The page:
‘I had a panic attack and shaved my head at 2am’: My self-isolation horror story

Picture this: you’re trapped in an empty room with two suitcases, a pot of noodles and a water bottle. You’ve arrived from a foreign country and so you don’t have currency money to order food. Or bed-sheets. Or a pan. You can’t even leave the room. No one else is there. What do you do?

Quite dramatic, right? Well, I’ll tell you what I did. After a three hour flight from Romania to the UK and two hours on the train, I’ve finally arrived in Nottingham with two suitcases and no idea of what was going to happen to me.

I knew that I was going to isolate for two weeks, as I flew from a country deeply affected by coronavirus. I knew that I had to be careful. But nothing other than that, really. So here I am, a 21-year-old international student carrying 30 kg of clothing, shoes, and other ‘girly essentials’ to what was going to be my lovely, dreamy isolation cell for the next two weeks.

My empty and sad-looking room.

Cell sounds too dramatic, you might say. With a little care, a few plant friends and some posters here and there, you can make any uni house feel like home. Unfortunately, I don’t have the ability to pack my home in two suitcases.

All my uni essentials were resting in peace at my friend’s house in Nottingham, where I left them before going home in July. Misfortunes never come alone, as they say – I was not given any time to go there and sort out my moving. As soon as I got to the accommodation, I had to check-in and lock myself into four walls for two weeks.

I felt like a rat in a cage and had no idea what to prioritise. “Well, I could use some sleep”, I told myself. Of course, that sounds like a plan. Too bad that I don’t have bedsheets or a pillow. I’ve asked my friend if she could bring me some essentials from the boxes I’ve left at her house. Easily done.

But surely I’ll get hungry at some point. And the self-isolation bag with snacks provided by uni wasn’t going to be enough, I thought. Now, keep in mind that I’m an international student, and in order to have access to the money my parents give me, I have to go to a bank, take cash out from my Romanian card and then deposit it into my British one. And we all know by now that, at this point, I couldn’t psychically leave my room.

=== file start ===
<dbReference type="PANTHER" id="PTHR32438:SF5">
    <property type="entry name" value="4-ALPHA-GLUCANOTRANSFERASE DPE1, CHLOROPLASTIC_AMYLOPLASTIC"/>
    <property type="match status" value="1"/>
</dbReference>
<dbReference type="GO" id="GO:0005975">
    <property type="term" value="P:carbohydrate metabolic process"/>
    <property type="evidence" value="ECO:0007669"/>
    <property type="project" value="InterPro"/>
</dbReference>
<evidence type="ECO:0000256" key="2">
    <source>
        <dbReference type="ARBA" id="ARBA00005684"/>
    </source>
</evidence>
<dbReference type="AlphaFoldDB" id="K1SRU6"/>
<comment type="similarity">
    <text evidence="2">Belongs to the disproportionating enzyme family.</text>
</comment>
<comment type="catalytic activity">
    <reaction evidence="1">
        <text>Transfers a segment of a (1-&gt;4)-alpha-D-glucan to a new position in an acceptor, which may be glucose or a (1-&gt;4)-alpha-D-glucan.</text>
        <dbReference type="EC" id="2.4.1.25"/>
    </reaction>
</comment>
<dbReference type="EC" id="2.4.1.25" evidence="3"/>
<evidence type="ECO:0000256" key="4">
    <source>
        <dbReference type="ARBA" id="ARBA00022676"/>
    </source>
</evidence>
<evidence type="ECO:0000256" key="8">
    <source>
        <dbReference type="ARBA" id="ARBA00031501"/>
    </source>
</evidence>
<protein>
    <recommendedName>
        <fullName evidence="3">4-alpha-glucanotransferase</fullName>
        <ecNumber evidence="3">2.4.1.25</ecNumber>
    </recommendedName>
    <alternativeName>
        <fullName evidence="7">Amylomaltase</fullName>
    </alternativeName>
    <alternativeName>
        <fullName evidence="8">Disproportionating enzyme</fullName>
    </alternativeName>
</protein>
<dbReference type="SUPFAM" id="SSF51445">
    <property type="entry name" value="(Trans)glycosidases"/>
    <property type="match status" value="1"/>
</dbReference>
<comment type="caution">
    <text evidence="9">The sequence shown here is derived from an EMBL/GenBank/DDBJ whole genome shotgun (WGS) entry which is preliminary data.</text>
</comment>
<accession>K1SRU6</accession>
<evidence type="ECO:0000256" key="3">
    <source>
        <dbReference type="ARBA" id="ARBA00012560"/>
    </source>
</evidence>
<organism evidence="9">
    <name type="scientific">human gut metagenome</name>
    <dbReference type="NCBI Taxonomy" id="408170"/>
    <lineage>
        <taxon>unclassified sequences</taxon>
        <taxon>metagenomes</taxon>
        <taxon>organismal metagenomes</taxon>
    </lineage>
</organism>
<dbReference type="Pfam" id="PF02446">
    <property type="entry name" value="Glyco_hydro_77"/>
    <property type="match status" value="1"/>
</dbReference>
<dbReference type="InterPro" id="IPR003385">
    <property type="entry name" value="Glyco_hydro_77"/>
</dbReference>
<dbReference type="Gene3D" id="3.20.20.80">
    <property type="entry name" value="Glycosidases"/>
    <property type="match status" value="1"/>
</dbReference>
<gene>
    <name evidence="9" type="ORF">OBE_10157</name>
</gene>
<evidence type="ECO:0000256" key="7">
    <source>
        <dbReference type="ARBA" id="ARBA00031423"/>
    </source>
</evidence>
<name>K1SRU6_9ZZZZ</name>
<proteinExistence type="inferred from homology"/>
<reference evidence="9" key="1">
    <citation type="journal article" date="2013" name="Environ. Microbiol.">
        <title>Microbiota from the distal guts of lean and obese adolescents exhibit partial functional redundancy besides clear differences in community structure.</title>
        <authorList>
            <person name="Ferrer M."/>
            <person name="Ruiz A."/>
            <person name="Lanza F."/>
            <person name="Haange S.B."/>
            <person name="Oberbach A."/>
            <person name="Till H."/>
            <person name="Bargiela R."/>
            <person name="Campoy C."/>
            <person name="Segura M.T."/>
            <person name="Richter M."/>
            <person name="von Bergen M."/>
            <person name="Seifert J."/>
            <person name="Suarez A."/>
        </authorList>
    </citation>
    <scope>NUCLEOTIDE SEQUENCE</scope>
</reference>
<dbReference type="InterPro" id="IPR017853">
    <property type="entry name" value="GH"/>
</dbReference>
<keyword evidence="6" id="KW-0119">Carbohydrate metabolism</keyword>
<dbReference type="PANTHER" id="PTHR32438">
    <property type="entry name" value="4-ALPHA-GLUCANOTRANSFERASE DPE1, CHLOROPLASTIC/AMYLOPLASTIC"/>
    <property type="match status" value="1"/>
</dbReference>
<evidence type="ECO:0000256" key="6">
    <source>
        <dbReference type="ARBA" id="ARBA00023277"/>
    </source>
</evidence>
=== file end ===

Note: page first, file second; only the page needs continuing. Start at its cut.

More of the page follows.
The ‘welcome package’ I got from uni.

I was lucky because I had some money from my last year’s accommodation deposit fee on my British bank account, and also some cash that could be used. The tricky part is that I had to share my money with my sister, who just moved in her student accommodation in Manchester and did not have a bank account. So all this time I had to think and worry for both of us.

For some reason, I thought I would manage to look after myself. It’s been two years since I moved to Nottingham, I know people who could help me – but what about my sister, who is a a first year international student coming to Manchester for the first time in her life?

Everyone’s situation is different, but those of you who have younger siblings will know exactly what I’m talking about when I say that I have the Big Sister Syndrome. First off, I had to make sure that she has access to an active sim card and will also be having food and essentials delivered to her as soon as possible.

This is me and my sister (left to right) just before the plane took off.

After I got her sorted, I was finally able to start worrying about me. As being all by myself between four walls wasn’t enough, I wasn’t happy with what I was surround by either. And that was going to get even worse as my window in my room opens just slightly, so I was slowly becoming to feel like I was stuck in a cage. An empty cage.

It didn’t take me too long to lose my patience. On day five, I had a panic attack. I started crying because I could hear my brain saying ‘you’re stuck, you can’t get out’. I could hear it so loud and clear that I just lost my breathe for a couple of minutes. No one was there. No way out. No fresh air. Nothing.

There was me and a razor. I did the only reasonable thing that you could think of and shaved a small part of my head. Not all of it. I’m not a maniac.

I’m not a maniac, she says.

Research shows that people’s greatest fear is public speaking. It’s fair to say that it might be different for me. This experience made me realise that my biggest fear is loneliness, being stuck between empty walls, and the thought that I might die and no one would know.

The next day after my panic attack I asked the receptionist if it would possible for me to go outside, even if it’s just for ten minutes. He said I could, but only after 6pm, when the staff will be gone. I can’t possibly describe in words the feeling I had when I went outside to take the bins out for the first time in five days.

The fresh air, the cold and (very) British breeze touching my cheeks. The awful weather. The bins smell. Freedom.

I’ve never been happier to take the bins out. Never in a lifetime.

If you’re about to self-isolate, please remember that you’re not alone. We may social distance, but we’re still together, closer than ever. Prioritise your mental and physical health, look after yourself. If I was to do it again, I would definitely try and enjoy the little things like having a nice meal instead of skipping them and cry in a corner of my room.

Have long showers, read a book, call your friends and, if possible, take vitamins. If ever in doubt, reach out to Student Support Services available for students who are self-isolating. Tell your family and close friends that you love them. And be patient and kind to yourself.

From a Romanian girl with love,


On the first day I got out I’ve had to complete my first shift as an RA at Byron. It still felt like freedom.

By Olimpia Zagnat

All pictures taken by Olimpia Zagnat.

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